Police were largely outnumbered as Trump supporters stormed the U.S. Capitol on Wednesday. Some lawmakers and civil rights activists say the police tactics used present a double standard.
As the mob scenes of Trump supporters rioting at the U.S. Capitol unfolded, so did conversations about another familiar scene -- this one from last summer.
While demonstrators participated in protests for racial justice, law enforcement often clashed with protestors. The way police handled protesters over the summer was largely criticized.
Democratic California Rep. Maxine Waters slammed the handling of the security response on Twitter saying, "What would have happened if Black Lives Matter resorted to the kind of violence the proud boys, the kkk, the oath keepers, the white suprematists carried out today on our Capitol?" [sic]
Democratic Illinois Rep.-elect Marie Newman tweeted two images seemingly showing the stark difference in police response with the caption, "The Trump Admin’s response to a peaceful Black Lives Matter protest in D.C. vs. The Trump Admin’s response to violent domestic terrorists breaching and vandalizing our nation’s Capitol. Remind me again how there aren’t two criminal justice systems in America?"
University of Washington Assistant Professor of Political Science Jacob Grumbach said the police response at the U.S. Capitol on Wednesday was very different from that of the protests following George Floyd's death.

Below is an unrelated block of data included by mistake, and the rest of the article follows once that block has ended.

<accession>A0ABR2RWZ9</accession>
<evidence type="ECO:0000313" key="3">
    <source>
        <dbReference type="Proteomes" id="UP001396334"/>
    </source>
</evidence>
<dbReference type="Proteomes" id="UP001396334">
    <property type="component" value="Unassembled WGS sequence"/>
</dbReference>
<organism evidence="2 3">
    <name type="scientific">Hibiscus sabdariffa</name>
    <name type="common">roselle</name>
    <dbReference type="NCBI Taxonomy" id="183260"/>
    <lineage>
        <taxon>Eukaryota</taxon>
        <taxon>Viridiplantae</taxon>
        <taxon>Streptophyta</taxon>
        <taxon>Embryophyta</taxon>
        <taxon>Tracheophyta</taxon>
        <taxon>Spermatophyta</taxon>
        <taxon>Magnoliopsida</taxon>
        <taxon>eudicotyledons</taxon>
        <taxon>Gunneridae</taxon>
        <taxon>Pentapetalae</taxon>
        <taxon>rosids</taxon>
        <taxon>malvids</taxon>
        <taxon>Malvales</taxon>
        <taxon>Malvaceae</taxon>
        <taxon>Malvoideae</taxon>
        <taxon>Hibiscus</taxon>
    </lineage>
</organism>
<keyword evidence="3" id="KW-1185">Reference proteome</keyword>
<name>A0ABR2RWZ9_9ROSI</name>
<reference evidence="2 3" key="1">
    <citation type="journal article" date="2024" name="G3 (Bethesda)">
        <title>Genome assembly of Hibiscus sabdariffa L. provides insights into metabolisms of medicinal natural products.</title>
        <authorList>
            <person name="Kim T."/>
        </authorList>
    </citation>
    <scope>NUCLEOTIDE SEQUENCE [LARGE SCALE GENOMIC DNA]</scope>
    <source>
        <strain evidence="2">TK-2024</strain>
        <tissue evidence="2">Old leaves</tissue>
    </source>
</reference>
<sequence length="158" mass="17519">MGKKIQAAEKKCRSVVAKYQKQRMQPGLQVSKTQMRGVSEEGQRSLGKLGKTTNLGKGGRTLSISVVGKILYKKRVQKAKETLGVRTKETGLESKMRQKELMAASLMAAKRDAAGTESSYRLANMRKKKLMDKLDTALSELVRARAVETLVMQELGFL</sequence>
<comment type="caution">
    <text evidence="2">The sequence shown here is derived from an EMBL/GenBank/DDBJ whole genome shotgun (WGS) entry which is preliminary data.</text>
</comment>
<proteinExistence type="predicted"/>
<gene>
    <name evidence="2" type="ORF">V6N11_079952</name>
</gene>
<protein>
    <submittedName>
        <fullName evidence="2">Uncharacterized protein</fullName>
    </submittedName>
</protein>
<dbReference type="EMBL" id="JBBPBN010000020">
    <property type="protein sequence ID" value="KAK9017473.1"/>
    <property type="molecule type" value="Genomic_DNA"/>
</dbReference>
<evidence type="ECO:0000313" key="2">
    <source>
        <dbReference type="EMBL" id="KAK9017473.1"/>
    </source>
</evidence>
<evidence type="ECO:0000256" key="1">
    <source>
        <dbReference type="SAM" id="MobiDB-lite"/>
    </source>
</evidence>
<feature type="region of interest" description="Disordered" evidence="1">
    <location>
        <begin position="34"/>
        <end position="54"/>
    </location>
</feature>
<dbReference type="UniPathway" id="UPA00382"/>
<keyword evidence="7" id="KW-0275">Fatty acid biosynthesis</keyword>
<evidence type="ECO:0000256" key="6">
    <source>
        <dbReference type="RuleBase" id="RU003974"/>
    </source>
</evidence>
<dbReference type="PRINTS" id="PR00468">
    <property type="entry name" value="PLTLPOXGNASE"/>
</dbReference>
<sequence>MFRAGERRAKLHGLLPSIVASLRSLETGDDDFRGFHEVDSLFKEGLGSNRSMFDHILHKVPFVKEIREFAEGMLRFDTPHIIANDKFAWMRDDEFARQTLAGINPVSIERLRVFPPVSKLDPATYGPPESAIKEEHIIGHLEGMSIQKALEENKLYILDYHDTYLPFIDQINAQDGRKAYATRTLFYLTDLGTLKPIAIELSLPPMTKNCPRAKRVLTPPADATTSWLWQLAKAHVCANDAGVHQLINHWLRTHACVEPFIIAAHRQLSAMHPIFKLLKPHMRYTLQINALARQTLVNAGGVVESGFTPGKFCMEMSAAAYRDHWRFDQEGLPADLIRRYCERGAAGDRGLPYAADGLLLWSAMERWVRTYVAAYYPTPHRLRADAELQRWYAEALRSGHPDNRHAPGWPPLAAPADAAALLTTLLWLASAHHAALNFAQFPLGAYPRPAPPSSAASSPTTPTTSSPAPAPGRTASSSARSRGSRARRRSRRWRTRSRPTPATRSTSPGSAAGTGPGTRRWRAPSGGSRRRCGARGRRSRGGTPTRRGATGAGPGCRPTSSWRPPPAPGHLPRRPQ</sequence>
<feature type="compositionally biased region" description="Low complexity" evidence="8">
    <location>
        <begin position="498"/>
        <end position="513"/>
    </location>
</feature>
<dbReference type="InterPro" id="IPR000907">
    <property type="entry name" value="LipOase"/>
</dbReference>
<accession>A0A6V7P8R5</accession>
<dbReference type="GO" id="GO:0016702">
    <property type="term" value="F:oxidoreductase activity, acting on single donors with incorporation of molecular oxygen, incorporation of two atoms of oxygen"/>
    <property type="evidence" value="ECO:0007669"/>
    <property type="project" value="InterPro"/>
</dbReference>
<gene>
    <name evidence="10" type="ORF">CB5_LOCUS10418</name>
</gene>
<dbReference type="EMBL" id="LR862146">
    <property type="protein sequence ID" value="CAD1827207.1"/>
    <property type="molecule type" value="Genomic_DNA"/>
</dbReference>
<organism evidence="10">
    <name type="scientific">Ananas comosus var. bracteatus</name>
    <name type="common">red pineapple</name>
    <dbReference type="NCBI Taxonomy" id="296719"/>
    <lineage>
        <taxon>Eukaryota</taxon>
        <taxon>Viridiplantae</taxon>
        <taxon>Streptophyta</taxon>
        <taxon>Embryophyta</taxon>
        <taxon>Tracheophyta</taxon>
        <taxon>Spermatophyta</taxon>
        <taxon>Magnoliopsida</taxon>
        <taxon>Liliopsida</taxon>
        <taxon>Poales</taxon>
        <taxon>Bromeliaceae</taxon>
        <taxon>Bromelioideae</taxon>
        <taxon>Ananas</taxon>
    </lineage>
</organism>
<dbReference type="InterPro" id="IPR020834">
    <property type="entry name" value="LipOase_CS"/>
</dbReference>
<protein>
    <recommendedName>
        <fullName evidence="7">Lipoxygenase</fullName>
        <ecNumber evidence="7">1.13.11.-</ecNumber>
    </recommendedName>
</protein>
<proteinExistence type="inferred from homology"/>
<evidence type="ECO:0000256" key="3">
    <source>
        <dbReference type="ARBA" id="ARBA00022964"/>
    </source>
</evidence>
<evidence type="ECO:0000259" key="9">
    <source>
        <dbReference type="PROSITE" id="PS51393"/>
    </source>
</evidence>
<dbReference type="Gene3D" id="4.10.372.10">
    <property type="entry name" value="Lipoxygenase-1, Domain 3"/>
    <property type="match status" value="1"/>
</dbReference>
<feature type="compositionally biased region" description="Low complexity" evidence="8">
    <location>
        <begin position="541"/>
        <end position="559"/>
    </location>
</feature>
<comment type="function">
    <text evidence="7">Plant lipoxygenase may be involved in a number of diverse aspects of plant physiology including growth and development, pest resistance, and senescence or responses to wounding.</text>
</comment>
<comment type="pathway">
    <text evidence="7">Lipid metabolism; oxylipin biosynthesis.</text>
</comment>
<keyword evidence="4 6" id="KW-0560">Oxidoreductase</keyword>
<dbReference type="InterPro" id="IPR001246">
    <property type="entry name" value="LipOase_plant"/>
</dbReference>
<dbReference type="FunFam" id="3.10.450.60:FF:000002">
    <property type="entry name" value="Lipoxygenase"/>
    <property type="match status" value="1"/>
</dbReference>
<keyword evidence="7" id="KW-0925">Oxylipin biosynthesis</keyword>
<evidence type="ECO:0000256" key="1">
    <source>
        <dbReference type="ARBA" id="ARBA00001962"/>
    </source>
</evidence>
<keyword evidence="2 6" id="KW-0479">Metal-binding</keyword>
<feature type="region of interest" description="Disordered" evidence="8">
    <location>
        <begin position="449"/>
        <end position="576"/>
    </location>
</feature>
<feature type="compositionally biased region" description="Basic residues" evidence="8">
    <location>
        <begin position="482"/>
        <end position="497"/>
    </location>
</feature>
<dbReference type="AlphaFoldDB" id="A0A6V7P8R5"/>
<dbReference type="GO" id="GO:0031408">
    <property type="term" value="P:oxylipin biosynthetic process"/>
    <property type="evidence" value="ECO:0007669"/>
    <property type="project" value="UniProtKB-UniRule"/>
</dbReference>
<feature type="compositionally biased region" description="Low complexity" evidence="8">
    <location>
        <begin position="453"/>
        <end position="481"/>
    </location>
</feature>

"The footage of this insurrection being escorted out looks somewhat like kindergarteners being escorted back to class after recess which, of course, does not happen with Black Lives Matter protests, or other protests involving mostly Black and Brown Americans,” said Grumbach.
Bernice King, the daughter of Rev. Martin Luther King, Jr., tweeted on Wednesday, "If this were Black Lives Matter storming the Capitol, tanks would have been in the city by now. The response tells the story of our nation’s racist history and present."
Grumbach said images of Trump supporters making their way inside the Capitol and even waving a Confederate flag speak to deep-rooted racism.
”I, an academic, who studies American politics and so many others, have been warned about American sort of paramilitary white-supremacist movements for so long, so this really stems back to the Civil War and Reconstruction when, the U.S., for a brief period tried to enforce civil rights in the U.S. south for Black Americans, Black voting rights, and so forth using the U.S. military to enforce it, but then stop that enforcement,” said Grumbach.
Four people died as supporters of President Donald Trump violently occupied the U.S. Capitol. D.C. Police Chief Robert Contee said the deceased include a woman who was shot by the U.S. Capitol Police, as well as three others who died in “medical emergencies.”
KING 5 Law Enforcement Analyst Carmen Best said there are a lot of things to consider when it comes to how police respond to an evolving situation.
”I think that the law enforcement response to that incident was very measured, initially. Obviously, if they are outnumbered, they're gonna have to wait to get additional resources,” said Best.
Best said it's important that all police responses be consistent.
”I think there's a lot of perspectives about how that plays out. But clearly, there's going to be a thorough review and then we'll see what differences, if there were any, that existed," said Best. "It's a relevant question to ask and it's something to look at."
Best added that law enforcement is going to have to be better prepared to address future acts like what took place at the Washington State Capitol and U.S. Capitol.